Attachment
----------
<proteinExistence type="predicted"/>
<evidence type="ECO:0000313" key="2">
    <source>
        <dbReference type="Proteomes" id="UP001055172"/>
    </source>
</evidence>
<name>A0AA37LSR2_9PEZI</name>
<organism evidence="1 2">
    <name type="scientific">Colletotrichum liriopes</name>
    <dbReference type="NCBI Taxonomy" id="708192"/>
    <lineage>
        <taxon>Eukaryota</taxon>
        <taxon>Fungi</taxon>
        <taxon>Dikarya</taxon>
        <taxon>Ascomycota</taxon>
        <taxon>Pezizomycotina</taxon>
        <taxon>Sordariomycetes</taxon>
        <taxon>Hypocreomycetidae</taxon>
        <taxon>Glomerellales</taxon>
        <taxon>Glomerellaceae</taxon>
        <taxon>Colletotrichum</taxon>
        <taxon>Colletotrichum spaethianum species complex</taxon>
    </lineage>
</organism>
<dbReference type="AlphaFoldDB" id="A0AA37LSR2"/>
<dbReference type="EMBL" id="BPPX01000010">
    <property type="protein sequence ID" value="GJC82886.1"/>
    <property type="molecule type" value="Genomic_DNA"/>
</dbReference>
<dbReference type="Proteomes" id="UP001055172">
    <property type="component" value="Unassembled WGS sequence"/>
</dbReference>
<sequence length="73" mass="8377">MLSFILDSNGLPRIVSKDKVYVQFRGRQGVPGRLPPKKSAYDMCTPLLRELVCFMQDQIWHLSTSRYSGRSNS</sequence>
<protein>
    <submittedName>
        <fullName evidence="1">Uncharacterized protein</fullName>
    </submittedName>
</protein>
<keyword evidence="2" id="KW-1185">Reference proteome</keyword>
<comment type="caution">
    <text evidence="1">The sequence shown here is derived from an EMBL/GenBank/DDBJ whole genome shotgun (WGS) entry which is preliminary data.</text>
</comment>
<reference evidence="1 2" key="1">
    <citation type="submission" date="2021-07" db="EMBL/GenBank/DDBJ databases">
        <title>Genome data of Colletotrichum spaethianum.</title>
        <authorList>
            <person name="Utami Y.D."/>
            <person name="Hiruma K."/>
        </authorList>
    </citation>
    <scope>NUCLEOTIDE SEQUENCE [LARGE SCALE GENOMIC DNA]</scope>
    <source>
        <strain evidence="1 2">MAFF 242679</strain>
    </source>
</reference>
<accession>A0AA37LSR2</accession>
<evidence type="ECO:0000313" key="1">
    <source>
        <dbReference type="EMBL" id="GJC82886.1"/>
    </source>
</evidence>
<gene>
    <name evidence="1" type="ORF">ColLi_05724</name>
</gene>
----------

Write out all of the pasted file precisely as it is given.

<proteinExistence type="predicted"/>
<evidence type="ECO:0000313" key="2">
    <source>
        <dbReference type="Proteomes" id="UP001055172"/>
    </source>
</evidence>
<name>A0AA37LSR2_9PEZI</name>
<organism evidence="1 2">
    <name type="scientific">Colletotrichum liriopes</name>
    <dbReference type="NCBI Taxonomy" id="708192"/>
    <lineage>
        <taxon>Eukaryota</taxon>
        <taxon>Fungi</taxon>
        <taxon>Dikarya</taxon>
        <taxon>Ascomycota</taxon>
        <taxon>Pezizomycotina</taxon>
        <taxon>Sordariomycetes</taxon>
        <taxon>Hypocreomycetidae</taxon>
        <taxon>Glomerellales</taxon>
        <taxon>Glomerellaceae</taxon>
        <taxon>Colletotrichum</taxon>
        <taxon>Colletotrichum spaethianum species complex</taxon>
    </lineage>
</organism>
<dbReference type="AlphaFoldDB" id="A0AA37LSR2"/>
<dbReference type="EMBL" id="BPPX01000010">
    <property type="protein sequence ID" value="GJC82886.1"/>
    <property type="molecule type" value="Genomic_DNA"/>
</dbReference>
<dbReference type="Proteomes" id="UP001055172">
    <property type="component" value="Unassembled WGS sequence"/>
</dbReference>
<sequence length="73" mass="8377">MLSFILDSNGLPRIVSKDKVYVQFRGRQGVPGRLPPKKSAYDMCTPLLRELVCFMQDQIWHLSTSRYSGRSNS</sequence>
<protein>
    <submittedName>
        <fullName evidence="1">Uncharacterized protein</fullName>
    </submittedName>
</protein>
<keyword evidence="2" id="KW-1185">Reference proteome</keyword>
<comment type="caution">
    <text evidence="1">The sequence shown here is derived from an EMBL/GenBank/DDBJ whole genome shotgun (WGS) entry which is preliminary data.</text>
</comment>
<reference evidence="1 2" key="1">
    <citation type="submission" date="2021-07" db="EMBL/GenBank/DDBJ databases">
        <title>Genome data of Colletotrichum spaethianum.</title>
        <authorList>
            <person name="Utami Y.D."/>
            <person name="Hiruma K."/>
        </authorList>
    </citation>
    <scope>NUCLEOTIDE SEQUENCE [LARGE SCALE GENOMIC DNA]</scope>
    <source>
        <strain evidence="1 2">MAFF 242679</strain>
    </source>
</reference>
<accession>A0AA37LSR2</accession>
<evidence type="ECO:0000313" key="1">
    <source>
        <dbReference type="EMBL" id="GJC82886.1"/>
    </source>
</evidence>
<gene>
    <name evidence="1" type="ORF">ColLi_05724</name>
</gene>